DC: Speaking of plays, when I was in college, my school, Southern Arkansas University, did a production of your play Daddy's Dyin (Who's Got The Will?), it was hysterical. I remember thinking in the audience, 'This is my family, only they're white!'
DS: Well actually, Theater Theater in Los Angeles, which is where the play originally debuted, just did a version with an all-black cast. It was a riot!
DC: Oh I bet!
DS: I loved it, and I usually hate any stagings that I didn't do myself!
DC: Well you know, you have to figure out some well to tell the next chapter of Sordid Lives, I need to know what happens to Sissy for killing that goat, not to mention Peggy and Brother Boy! I even pestered poor Bobbie Eakes a couple of times on Facebook.
DS: Oh I had so much funny shit written for Leslie in season two! Don't worry, those actors and I love each other and we will work together again. Right now we're just in mourning. Bobbie Eakes is amazing, isn't she?. At one point when we weren't sure if Bonnie Bedelia was going to do the series, I thought about her for Latrelle, but she was too young.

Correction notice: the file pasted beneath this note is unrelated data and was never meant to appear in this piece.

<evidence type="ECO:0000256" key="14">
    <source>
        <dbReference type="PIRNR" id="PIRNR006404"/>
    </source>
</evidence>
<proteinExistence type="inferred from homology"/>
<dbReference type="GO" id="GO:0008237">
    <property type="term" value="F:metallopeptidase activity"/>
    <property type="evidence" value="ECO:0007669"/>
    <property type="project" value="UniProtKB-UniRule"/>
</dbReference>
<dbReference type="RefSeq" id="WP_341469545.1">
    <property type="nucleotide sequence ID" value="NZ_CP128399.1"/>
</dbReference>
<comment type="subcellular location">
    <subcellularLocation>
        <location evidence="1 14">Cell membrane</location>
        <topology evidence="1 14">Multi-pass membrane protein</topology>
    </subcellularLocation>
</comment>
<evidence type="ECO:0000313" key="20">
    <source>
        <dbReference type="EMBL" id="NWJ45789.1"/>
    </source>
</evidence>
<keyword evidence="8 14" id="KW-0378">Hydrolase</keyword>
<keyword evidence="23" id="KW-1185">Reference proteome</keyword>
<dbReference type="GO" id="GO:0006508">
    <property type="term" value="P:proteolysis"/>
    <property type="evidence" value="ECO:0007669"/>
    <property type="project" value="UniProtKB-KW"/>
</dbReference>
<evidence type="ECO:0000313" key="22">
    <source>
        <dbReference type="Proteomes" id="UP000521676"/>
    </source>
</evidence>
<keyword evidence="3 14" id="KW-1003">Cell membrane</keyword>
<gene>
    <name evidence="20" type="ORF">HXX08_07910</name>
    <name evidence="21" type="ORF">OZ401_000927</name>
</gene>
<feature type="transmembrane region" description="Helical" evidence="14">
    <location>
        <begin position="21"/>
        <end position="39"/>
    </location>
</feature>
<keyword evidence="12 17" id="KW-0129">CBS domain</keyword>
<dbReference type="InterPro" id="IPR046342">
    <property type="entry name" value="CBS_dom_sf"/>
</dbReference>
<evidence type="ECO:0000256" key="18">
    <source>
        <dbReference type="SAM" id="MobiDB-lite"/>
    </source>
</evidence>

DC: Oh I would love to see what Bobbie would do with more of your material. Her All My Children character Krystal debuted as that kind of sassy, Southern fireball. Growing up in Texas I can relate to those types of characters. What can you tell us about Del Shores: Storyteller?
DS: For Del Shores: Storyteller, I am telling the real deal behind the stories in my plays. It's part stand up, part theater. I tell about the friends and family who inspired the characters in all of my works. You know, that's why I love Bonnie Bedelia so much, because she is my mother. My mother really did raise us to believe that we were better than the rest of our family!
DC: I know you're coming here to Atlanta on April 24, I can't wait to see the show and write a review!
DS: Great, now you be kind now!
DC: After loving Sordid Lives, I can't imagine I'd find too much to complain about with your work.
For more information on Del Shores and Del Shores: Storyteller click here. To join his Official Facebook Fan club, go here.